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Rhubarb Sabayon with Strawberries
Rhubarb, which looks like a pink celery stalk, is botanically a vegetable, but it is used as a fruit, largely in pies and sauces. (In some areas, it is referred to as "pie plant.") The ancient Chinese cultivated the plant for its roots, which reputedly have medicinal properties, and it didn't gain acceptance as a food in the United States until the late 1700s.
The roots and leaves aren't eaten; indeed, the leaves are highly poisonous. At one time, the toxicity was attributed to their exceedingly high levels of oxalic acid, a substance that can interfere with iron and calcium absorption. However, the exact source of the leaf toxin has yet to be determined, since rhubarb stalks also contain significant amounts of oxalic acid (as do a few other foods, such as spinach).
Rhubarb stalks are extremely tart and they require sweetening to make them appetizing. This can increase their Calorie content considerably. For example, a typical recipe for rhubarb pie calls for 4 cups of diced rhubarb to which 1 1/4 cups of sugar are added. This converts 104 calories' worth of rhubarb to more than 1,000 calories. An alternative to this is to sweeten rhubarb with other, sweeter fruits, such as apples.
Rhubarb comes in two main varieties: hothouse-grown (pink or light red stalks, with yellow leaves) and field-grown (dark red stalks, with green leaves). The hothouse variety has a somewhat milder flavor and is less stringy.
Field-grown rhubarb appears in the supermarkets from April through June or July. Hothouse rhubarb, which is cultivated in California, Oregon, and Michigan, is mainly harvested from January through June. Rhubarb is also available frozen.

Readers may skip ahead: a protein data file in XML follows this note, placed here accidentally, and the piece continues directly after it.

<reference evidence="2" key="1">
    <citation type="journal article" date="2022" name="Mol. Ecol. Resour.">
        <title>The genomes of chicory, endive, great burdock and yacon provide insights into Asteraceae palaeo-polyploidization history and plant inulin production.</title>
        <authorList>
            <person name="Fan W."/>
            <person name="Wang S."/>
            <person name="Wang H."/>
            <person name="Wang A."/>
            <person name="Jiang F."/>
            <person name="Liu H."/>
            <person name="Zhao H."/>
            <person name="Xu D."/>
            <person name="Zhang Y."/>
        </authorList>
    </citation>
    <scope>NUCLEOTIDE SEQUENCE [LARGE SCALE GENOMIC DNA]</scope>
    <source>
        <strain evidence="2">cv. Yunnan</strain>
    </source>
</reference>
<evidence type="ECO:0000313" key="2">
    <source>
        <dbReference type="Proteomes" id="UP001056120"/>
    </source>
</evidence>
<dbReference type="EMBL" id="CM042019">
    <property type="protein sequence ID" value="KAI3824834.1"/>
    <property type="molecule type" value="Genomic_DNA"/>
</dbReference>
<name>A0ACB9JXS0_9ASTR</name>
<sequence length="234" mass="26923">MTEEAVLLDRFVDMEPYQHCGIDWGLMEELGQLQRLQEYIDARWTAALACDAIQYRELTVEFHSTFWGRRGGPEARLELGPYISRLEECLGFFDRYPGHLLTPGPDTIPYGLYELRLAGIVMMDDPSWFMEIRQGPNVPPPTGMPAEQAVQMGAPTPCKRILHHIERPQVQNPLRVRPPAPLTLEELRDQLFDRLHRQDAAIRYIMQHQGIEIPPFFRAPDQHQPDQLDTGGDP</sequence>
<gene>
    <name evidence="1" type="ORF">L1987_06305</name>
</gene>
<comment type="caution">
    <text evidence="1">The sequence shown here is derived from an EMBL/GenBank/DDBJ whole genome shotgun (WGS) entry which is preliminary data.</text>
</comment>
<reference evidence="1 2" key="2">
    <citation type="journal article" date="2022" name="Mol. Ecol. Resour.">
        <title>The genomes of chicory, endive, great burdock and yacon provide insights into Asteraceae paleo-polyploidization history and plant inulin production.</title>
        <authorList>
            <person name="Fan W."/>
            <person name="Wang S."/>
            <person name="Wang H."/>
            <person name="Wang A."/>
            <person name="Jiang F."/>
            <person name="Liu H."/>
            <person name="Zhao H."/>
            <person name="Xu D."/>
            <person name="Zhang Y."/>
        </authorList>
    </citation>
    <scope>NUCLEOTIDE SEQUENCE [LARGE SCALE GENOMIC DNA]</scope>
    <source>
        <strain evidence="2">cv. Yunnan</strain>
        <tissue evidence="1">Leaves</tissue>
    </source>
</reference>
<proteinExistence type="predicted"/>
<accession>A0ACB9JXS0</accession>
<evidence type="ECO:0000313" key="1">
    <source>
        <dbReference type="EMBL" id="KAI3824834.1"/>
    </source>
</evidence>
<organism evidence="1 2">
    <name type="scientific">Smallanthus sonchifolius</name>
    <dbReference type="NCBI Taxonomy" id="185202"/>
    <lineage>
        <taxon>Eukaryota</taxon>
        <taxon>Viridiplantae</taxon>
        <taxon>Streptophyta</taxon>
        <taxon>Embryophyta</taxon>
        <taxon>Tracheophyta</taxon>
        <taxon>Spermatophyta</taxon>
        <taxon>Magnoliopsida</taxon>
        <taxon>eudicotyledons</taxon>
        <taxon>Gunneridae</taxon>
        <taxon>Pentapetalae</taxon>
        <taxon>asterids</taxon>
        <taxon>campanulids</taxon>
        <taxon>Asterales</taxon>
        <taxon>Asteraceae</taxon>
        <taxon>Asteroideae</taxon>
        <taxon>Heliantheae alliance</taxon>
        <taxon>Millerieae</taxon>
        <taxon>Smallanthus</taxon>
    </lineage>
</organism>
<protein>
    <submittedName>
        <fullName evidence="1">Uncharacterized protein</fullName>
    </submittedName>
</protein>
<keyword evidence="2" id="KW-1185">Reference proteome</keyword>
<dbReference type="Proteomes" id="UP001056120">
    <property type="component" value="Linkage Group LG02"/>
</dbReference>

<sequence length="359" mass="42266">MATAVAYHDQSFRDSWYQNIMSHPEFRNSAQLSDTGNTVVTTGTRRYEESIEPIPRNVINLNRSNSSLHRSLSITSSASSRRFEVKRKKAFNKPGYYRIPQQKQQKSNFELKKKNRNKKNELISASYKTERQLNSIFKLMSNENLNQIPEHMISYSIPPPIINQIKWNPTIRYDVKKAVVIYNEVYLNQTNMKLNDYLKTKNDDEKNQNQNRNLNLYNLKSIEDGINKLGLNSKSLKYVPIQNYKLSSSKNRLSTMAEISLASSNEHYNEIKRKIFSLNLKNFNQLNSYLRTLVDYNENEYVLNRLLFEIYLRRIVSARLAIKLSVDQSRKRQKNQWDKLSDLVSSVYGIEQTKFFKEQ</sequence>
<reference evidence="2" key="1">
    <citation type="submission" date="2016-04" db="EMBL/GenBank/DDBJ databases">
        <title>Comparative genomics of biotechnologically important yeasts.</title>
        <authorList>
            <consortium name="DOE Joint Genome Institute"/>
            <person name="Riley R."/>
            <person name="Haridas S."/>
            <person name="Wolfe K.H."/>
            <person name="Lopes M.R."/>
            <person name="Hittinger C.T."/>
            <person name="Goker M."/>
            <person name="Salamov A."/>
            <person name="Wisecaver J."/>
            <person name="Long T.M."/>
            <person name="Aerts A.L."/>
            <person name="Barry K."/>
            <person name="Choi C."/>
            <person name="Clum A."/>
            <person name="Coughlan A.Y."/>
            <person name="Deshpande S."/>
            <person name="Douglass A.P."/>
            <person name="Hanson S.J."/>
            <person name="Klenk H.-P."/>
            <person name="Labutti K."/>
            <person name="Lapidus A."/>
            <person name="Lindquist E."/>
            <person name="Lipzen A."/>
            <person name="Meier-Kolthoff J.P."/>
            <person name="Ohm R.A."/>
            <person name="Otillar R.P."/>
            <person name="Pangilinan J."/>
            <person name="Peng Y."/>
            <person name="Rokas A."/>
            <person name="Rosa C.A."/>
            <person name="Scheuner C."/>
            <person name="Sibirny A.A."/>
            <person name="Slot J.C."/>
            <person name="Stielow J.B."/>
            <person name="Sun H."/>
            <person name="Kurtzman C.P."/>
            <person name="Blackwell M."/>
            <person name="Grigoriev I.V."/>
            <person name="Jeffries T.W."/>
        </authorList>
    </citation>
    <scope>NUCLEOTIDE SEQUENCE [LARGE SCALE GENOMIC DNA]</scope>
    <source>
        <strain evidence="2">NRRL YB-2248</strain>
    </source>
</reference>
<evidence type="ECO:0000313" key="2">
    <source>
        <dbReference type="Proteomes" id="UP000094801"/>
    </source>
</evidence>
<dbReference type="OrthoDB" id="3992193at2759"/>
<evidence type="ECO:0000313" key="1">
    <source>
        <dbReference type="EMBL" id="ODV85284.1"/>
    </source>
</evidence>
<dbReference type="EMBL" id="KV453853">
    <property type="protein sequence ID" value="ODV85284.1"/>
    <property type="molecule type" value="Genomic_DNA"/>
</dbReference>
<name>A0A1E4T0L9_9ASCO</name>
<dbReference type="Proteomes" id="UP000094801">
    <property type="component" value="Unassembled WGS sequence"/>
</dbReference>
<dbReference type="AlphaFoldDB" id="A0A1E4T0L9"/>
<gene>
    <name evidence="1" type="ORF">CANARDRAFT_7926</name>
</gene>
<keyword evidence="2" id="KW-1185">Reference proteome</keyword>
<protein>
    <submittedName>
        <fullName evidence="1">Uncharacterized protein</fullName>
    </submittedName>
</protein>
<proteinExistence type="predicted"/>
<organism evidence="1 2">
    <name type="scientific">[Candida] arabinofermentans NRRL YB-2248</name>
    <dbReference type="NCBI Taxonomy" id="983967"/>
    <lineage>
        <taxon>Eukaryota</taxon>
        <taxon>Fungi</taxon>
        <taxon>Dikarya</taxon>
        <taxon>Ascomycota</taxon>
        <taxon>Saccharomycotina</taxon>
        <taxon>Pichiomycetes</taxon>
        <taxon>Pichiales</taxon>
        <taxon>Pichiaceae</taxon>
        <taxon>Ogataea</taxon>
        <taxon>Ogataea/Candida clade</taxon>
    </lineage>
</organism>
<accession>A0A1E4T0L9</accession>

1 cup chopped fresh rhubarb stalks (2 large ribs)
1/2 cup granulated sugar
1 cup orange Muscat wine such as Essensia
1 quart fresh strawberries, trimmed and quartered
2 large eggs
Special equipment: an instant-read thermometer
Bring rhubarb, sugar, and wine to a simmer in a small heavy saucepan, stirring until sugar is dissolved, then simmer, uncovered, until rhubarb is tender and begins to fall apart, about 5 minutes. Purée in a blender until smooth (use caution when blending hot liquids).
Divide strawberries among 6 stemmed glasses.
Beat eggs in a large deep metal bowl with a handheld electric mixer at medium-high speed 1 minute, then add hot rhubarb purée in a stream, beating constantly. Put bowl over a saucepan of simmering water and beat until mixture is tripled in volume, very thick, and registers 160°F (71°C) on thermometer, about 6 minutes. Remove from heat and ladle sabayon over strawberries. Serve immediately.
Rhubarb purée can be made 2 hours ahead and kept at room temperature. Reheat before adding to eggs
Makes 6 servings.
Source: Gourmet Magazine April 2004
Date: May 13, 2004